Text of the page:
Comparative analysis of cystatin superfamily in platyhelminths.

Guo A - PLoS ONE (2015)

Alignment of cystatin superfamily domain.The domain was aligned using ClustalW and adjusted manually. (A) The three parts of the papain binding domain (G, QXVXG, PW) are displayed. Signal peptides and disulfide bridges are shown. The N-terminal amino acid extention of Tas_stefin2 is shaded pale grey. The number of amino acids of each protein is shown at last of sequence. (B) The tandem repeated domain of cestode cystatins is shown. The first amino acid and the last amino acid in the tandem repeated domain is numbered outside of them.
© Copyright Policy
Related In: Results  -  Collection

License
Show All Figures
getmorefigures.php?uid=PMC4390278&req=5

pone.0124683.g002: Alignment of cystatin superfamily domain.The domain was aligned using ClustalW and adjusted manually. (A) The three parts of the papain binding domain (G, QXVXG, PW) are displayed. Signal peptides and disulfide bridges are shown. The N-terminal amino acid extention of Tas_stefin2 is shaded pale grey. The number of amino acids of each protein is shown at last of sequence. (B) The tandem repeated domain of cestode cystatins is shown. The first amino acid and the last amino acid in the tandem repeated domain is numbered outside of them.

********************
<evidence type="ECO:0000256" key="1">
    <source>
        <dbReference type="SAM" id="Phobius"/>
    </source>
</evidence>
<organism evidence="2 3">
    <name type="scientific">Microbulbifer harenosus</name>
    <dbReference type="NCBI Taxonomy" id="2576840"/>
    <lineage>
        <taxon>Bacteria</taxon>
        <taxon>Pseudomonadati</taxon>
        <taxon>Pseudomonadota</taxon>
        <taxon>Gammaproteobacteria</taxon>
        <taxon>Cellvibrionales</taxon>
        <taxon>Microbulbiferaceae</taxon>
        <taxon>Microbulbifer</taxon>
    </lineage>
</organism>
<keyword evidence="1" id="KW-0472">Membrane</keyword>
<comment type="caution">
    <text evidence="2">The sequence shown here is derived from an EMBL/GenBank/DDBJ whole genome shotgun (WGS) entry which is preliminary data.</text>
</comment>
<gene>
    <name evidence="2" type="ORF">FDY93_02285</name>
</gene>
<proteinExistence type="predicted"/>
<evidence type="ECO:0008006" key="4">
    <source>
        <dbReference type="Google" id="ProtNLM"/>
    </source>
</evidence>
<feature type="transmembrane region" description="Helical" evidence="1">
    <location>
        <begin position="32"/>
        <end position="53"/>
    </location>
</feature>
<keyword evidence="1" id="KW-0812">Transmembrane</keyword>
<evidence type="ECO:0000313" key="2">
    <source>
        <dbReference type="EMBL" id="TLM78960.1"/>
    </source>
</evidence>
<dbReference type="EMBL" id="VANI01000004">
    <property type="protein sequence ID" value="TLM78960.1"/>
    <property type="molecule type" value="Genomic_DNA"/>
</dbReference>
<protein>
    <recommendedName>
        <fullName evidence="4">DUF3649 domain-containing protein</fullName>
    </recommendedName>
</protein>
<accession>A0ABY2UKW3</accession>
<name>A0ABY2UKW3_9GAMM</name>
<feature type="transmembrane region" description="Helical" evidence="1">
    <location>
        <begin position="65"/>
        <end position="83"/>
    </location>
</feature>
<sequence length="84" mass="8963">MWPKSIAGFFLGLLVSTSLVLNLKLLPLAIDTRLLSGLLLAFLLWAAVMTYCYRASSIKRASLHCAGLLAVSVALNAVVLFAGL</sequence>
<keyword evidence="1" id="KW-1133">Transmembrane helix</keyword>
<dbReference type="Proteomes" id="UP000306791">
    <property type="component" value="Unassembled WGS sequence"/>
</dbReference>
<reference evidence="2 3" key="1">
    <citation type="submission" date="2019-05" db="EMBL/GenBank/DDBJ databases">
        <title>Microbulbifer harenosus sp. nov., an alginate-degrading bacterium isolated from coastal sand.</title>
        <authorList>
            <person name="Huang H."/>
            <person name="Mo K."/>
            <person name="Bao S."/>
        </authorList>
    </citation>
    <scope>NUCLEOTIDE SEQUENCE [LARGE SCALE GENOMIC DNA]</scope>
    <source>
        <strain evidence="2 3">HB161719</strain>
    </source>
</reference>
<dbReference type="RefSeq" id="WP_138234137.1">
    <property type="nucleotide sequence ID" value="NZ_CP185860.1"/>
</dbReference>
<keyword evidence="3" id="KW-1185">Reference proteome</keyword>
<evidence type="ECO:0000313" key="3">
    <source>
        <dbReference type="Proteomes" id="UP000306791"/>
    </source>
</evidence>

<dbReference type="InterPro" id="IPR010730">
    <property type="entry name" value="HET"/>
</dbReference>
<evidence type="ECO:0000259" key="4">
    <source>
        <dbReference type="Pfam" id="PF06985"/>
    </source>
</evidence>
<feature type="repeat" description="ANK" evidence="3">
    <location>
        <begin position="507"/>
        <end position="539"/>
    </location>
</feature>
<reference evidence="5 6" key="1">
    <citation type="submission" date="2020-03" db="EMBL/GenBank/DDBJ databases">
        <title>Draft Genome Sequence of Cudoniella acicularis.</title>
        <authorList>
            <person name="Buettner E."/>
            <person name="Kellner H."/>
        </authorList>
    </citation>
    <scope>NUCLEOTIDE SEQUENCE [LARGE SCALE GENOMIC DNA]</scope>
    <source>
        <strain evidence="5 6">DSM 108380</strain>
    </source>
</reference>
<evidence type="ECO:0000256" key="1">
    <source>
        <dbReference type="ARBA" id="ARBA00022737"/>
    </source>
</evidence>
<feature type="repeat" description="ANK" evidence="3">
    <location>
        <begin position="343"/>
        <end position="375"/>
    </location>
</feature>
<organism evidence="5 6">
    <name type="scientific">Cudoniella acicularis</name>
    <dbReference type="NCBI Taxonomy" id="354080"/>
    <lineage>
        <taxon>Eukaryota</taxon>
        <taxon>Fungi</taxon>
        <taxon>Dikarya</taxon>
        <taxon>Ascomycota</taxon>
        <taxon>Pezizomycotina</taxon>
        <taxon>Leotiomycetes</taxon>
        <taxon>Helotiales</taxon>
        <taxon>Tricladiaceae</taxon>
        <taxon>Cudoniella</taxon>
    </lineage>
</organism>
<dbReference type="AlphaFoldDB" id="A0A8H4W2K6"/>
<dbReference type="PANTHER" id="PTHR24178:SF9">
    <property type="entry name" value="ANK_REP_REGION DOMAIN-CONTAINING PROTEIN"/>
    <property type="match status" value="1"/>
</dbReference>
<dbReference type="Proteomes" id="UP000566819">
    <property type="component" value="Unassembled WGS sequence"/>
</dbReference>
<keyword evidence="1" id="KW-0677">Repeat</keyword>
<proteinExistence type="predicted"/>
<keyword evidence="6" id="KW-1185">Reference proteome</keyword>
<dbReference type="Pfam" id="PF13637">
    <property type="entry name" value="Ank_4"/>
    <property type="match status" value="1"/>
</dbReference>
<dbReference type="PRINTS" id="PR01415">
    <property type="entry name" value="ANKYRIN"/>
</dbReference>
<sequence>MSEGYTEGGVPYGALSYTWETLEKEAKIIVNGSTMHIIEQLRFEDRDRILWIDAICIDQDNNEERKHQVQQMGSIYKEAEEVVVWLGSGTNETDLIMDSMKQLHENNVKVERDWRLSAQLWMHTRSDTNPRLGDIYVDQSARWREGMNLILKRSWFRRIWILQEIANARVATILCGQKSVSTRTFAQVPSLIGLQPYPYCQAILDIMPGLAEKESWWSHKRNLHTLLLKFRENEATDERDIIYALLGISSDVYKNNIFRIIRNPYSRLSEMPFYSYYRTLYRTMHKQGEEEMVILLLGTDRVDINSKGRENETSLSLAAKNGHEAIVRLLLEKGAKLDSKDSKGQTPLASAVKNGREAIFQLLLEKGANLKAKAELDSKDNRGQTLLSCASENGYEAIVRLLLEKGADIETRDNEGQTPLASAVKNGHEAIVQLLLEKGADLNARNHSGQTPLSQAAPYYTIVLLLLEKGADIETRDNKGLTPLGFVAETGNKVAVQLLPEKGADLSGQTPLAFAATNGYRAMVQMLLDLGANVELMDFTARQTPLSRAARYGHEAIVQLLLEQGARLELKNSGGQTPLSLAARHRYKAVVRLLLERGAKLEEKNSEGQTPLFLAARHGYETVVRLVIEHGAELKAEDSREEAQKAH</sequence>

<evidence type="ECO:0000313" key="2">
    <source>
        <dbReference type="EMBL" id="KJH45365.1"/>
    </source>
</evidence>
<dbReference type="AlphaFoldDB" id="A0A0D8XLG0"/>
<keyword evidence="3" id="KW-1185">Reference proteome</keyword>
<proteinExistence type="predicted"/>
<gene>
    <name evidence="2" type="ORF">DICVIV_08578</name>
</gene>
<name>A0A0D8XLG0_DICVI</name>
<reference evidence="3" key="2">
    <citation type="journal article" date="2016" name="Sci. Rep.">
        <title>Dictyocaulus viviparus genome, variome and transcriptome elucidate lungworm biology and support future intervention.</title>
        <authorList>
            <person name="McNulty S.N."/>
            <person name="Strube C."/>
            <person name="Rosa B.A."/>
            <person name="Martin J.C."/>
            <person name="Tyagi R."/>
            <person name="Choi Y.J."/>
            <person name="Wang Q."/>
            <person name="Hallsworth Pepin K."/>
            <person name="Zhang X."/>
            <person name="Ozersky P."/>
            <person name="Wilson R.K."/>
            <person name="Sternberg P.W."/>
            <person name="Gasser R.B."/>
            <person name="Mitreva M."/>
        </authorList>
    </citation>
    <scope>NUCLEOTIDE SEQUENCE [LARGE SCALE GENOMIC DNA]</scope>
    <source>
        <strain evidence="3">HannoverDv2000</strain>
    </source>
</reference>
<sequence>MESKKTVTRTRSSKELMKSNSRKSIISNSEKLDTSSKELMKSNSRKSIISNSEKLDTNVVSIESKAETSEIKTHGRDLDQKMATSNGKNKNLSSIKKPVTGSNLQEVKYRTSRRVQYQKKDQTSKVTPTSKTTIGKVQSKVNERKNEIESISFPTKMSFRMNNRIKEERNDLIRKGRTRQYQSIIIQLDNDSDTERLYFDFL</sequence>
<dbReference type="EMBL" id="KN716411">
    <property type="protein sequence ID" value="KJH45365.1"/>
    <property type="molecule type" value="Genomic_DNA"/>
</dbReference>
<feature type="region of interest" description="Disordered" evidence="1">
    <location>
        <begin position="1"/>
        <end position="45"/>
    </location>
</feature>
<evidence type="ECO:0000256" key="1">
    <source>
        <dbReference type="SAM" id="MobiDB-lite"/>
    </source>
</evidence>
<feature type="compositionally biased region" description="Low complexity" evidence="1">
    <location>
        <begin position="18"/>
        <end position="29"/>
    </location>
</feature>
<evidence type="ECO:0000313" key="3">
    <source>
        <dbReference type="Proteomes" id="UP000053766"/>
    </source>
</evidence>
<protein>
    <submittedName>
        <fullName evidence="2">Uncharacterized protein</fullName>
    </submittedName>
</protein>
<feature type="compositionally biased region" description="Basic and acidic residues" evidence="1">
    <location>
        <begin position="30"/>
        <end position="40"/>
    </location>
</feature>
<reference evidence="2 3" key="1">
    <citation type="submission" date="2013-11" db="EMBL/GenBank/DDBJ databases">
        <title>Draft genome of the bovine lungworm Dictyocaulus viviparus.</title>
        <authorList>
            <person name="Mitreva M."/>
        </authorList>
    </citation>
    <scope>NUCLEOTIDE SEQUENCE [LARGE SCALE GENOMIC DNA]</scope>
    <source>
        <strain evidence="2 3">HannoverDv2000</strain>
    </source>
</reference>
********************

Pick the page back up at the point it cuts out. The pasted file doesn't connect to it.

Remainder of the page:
Mentions: Cystatin superfamily members were identified in platyhelminths and are shown in Table 2. One stefin and one cystatin were characterized in each of T. solium and T. saginata, whereas one cystatin and two stefins were found in the T. asiatica genome. The expression of the stefins and the cystatins in the above mentioned three species was then confirmed by PCR using their corresponding cDNA as template (Fig 1). Similarly, the putative cystatin superfamily members were also identified in other platyhelminth species (Table 2). A single stefin gene was identified in each of E. multilocularis, E. granulosus, S. japonicum, S. mansoni and S. mediterranea. In addition, a single cystatin gene was found in each genome of tree cestodes including E. multilocularis, E. granulosus and H. microstoma, while two cystatin genes were found in each of S. japonicum and S. mediterranea. Furthermore, three different spliced cystatin proteins were deduced from electronic annotation in S. mansoni (Smp_034420.1, Smp_034420.2 and Smp_034420.3) (Figs 2A and S2). According to analysis of the transcriptomic and genomic data, two ancestral lineages, stefins and cystatins, were present in numerous platyhelminths. This result was in agreement with studies in some eukaryotic species with two ancestral lineages [40], but in disagreement with the early proposition that stefins, cystatins and kininogens appear almost simultaneously [41].